EXEC msdb.dbo.sp_syspolicy_add_policy @name=N'Simple Mode Check', @condition_name=N'Simple Recovery Mode', @policy_category=N'', @description=N'This policy ensures that the databases evaluated against are set to SIMPLE recovery mode.', @help_text=N'', @help_link=N'', @schedule_uid=N'00000000-0000-0000-0000-000000000000', @execution_mode=0, @is_enabled=False, @policy_id=@policy_id OUTPUT, @root_condition_name=N'', @object_set=N'Simple Mode Check_ObjectSet'
Select @policy_id

GO

Now that you’ve created your policy, you can either evaluate it directly on that server or we can leverage the Central Management Server feature to evaluate this policy against one or more servers in your environment! Since we’re looking at this from an enterprise-level standpoint, we’re going to go over the CMS way of doing this.

Once you’ve established your CMS, you’re going to want to register servers to it. You could register everything directly under the CMS but then it becomes one giant list and that’s not very nice. One method I like to implement in my CMS is to create new server groups for each environment (e.g. DEV, QA, PROD). Within each group, I also create additional groupings for each version of SQL Server (e.g. 2000, 2005, 2008). Once the groups/folders have been created I then register my servers in their appropriate spots.

The advantage of breaking groups up like this is that CMS allows you to query against multiple servers at once. For instance if you were to right-click the folder for DEV, which in my case contains two registered servers in groups beneath it, SSMS will connect to both instances so that you can query them at the same time. It is this mechanism that we’ll use with Policy-Based Management since that feature allows us to evaluate policies against multiple servers in the same way.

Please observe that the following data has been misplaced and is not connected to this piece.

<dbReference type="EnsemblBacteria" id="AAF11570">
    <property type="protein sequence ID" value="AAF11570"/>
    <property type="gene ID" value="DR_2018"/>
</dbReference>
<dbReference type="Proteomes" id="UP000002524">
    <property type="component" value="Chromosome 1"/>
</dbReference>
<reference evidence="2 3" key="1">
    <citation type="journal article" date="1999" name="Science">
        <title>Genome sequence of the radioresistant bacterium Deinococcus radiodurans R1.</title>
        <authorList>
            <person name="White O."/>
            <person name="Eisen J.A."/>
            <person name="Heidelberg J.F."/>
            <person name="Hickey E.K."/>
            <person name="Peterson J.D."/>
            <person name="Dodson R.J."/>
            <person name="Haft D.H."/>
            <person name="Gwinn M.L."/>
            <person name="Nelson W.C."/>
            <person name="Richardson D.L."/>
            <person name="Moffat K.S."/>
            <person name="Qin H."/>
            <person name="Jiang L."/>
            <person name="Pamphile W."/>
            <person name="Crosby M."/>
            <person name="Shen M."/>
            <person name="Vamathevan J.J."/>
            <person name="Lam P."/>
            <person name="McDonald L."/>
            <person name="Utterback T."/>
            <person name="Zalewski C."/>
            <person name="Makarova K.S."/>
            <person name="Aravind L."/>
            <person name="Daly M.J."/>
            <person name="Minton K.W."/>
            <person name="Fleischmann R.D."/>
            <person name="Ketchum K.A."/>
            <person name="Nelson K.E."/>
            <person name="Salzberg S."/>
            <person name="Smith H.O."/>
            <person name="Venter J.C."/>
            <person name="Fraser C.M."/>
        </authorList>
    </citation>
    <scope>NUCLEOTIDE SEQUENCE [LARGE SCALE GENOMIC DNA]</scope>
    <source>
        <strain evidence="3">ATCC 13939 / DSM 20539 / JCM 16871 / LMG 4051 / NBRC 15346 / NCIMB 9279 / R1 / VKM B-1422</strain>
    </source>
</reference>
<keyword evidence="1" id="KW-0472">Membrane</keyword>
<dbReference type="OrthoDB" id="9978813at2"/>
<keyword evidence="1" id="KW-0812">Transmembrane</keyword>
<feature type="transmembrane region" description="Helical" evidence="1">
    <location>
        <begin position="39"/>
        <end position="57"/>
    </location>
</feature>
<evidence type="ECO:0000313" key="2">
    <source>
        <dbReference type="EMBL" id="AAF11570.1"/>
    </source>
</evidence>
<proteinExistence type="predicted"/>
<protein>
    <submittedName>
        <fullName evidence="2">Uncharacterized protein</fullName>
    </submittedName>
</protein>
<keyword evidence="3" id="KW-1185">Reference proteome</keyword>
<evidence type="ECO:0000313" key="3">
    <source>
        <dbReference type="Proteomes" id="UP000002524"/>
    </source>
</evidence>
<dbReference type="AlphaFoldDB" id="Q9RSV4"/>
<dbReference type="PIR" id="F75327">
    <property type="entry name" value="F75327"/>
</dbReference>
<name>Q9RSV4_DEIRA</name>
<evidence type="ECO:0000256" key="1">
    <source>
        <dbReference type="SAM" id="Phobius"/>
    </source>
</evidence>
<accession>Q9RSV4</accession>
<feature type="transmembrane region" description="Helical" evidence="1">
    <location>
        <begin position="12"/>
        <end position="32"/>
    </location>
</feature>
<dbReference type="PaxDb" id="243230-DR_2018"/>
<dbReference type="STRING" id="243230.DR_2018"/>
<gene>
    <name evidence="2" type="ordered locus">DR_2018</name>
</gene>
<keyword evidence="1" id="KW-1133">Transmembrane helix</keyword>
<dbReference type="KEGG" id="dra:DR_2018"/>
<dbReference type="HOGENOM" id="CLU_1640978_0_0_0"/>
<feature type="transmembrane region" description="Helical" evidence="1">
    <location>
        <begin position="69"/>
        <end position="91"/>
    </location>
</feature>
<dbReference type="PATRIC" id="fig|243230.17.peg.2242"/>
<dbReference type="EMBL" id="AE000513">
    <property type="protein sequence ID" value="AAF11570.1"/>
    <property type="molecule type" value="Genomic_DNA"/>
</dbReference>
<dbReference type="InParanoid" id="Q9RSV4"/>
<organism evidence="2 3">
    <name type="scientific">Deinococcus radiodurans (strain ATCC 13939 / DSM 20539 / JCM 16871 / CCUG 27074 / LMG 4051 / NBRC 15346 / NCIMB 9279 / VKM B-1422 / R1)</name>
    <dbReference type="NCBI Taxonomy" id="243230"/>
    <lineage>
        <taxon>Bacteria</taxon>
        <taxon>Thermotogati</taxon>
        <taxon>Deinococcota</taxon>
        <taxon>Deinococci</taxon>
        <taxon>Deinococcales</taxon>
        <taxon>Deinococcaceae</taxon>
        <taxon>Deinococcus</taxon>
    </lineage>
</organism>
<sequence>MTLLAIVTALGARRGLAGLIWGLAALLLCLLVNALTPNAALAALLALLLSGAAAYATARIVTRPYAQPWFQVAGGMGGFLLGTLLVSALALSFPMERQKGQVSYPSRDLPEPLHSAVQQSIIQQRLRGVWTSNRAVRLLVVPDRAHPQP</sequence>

To evaluate this policy, right-click the DEV folder and select Evaluate Policies. For source, click on the ellipses button and select either the folder location of the XML file or select the SQL Server instance which you imported the policy to. Once you’ve selected the policy’s location, you’ll see the Evaluate Policies screen with a list. Tick the box for the Simple Mode Check and then click the Evaluate button.

Check that out, you just evaluated policies against all of the databases in DEV! The databases that are NOT in simple mode (per our condition check) fail the policy evaluation and show up with red X’s. To quickly switch those to simple mode simply check the boxes for those that failed the check, then click the Apply button. This will enforce the policy on those databases and switch them for you to Simple mode! Imagine doing this that quickly and easily against hundreds of databases!

If you’re wondering if you can automate this process, the answer is absolutely! Check out the great open-source project Enterprise Policy-Management Framework over at Codeplex. This project allows you not only automate this process and policy enforcement but it also offers some really nice reporting of all this as well!